Most of us don’t like to think about aging. Speaking broadly for my Generation X, Millennials, and those coming up behind us, we are aware that the systems put into place to support the Baby Boomers are crumbling. We don’t expect things like Social Security and pensions to be there for us.
Economically, we are far worse off than our parents’ generation, less likely to own property and more saddled with debts. The figures required just to enter supported living facilities in Seattle—ranging roughly from $40,000 to $400,000—seem wildly out of reach, even for tech workers.
At the same time, we can expect to live longer than any generation before us. What lies ahead for us? If we pause and think about it, we may have a chance to influence our own future and benefit the wave of people currently growing old in our city.
There is a growing body of research from organizations across the globe that shows how the design of a city—its built environment as well as the policies and practices that govern what takes place in it—affects our minds and bodies as we age. By making conscious choices now, we can ensure that Seattle is a place that offers a vibrant life to people of all ages, now and many years into the future.
That pause is what we are creating with A City for All, a hackathon presented by the City of Seattle as part of the Age-Friendly Seattle initiative that will take place over the weekend of September 22–24. The event will offer a rich environment in which to think creatively about the challenges of aging and explore ways we can use technology to improve them.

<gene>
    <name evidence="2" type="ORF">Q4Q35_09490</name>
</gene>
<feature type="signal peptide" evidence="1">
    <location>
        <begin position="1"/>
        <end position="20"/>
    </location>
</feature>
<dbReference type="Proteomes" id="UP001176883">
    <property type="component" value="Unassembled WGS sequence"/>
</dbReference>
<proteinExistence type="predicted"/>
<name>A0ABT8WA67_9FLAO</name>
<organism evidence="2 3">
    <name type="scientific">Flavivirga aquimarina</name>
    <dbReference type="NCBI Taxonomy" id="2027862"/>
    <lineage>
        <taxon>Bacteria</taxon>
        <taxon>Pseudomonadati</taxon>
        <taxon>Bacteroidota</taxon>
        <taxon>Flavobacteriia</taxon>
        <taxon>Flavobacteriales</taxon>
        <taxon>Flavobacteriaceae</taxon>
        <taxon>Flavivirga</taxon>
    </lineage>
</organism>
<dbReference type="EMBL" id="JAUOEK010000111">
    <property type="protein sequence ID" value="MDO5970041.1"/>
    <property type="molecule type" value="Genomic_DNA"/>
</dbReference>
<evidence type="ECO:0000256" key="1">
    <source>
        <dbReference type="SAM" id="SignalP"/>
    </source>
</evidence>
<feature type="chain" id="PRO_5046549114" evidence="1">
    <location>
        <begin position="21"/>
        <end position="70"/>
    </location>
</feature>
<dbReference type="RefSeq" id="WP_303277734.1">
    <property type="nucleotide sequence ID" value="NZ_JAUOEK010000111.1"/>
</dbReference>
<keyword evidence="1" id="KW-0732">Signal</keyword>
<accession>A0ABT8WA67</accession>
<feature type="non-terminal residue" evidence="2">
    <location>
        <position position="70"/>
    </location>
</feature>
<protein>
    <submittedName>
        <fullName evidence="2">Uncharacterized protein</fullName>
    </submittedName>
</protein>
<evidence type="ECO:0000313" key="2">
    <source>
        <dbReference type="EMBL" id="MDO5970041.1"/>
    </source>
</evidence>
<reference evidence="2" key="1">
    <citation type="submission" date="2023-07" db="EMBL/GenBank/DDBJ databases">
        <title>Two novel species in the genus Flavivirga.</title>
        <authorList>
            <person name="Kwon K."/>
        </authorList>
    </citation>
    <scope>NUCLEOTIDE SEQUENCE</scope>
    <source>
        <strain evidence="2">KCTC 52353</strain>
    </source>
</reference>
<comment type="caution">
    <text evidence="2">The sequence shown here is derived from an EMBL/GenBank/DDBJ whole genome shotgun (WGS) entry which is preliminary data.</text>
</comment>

In addition to releasing new open datasets that reveal how the City allocates its funding for aging and disability services, we are recruiting expert mentors from across the City and the community who can help teams validate and develop their ideas.
We will be hacking at City Hall, kicking off the event in the Bertha Knight Landes Room at 6:00 p.m. on Friday, September 22 with a series of quick talks from experts in urban planning, aging, and what makes communities work. Teams will have the whole weekend to work on their projects, presenting them on Sunday, September 24, at 2:00 p.m.
We invite software developers, data scientists, designers, urban planners, and anyone with a creative idea they’d like to develop over the weekend. The Friday kickoff talks and Sunday presentations are also open to members of the public who are interested in learning more about this issue and seeing what teams build.
People and organizations interested in sponsoring, mentoring, or otherwise getting involved are encouraged to e-mail me. Participants can learn more and register at A City For All.
Contributor Candace Faber is the civic technology advocate for the City of Seattle and the project manager for City for All. Her e-mail address is Candace.Faber@seattle.gov.
Photo credit: Linnea Westerlind from Year of Seattle Parks—yearofseattleparks.com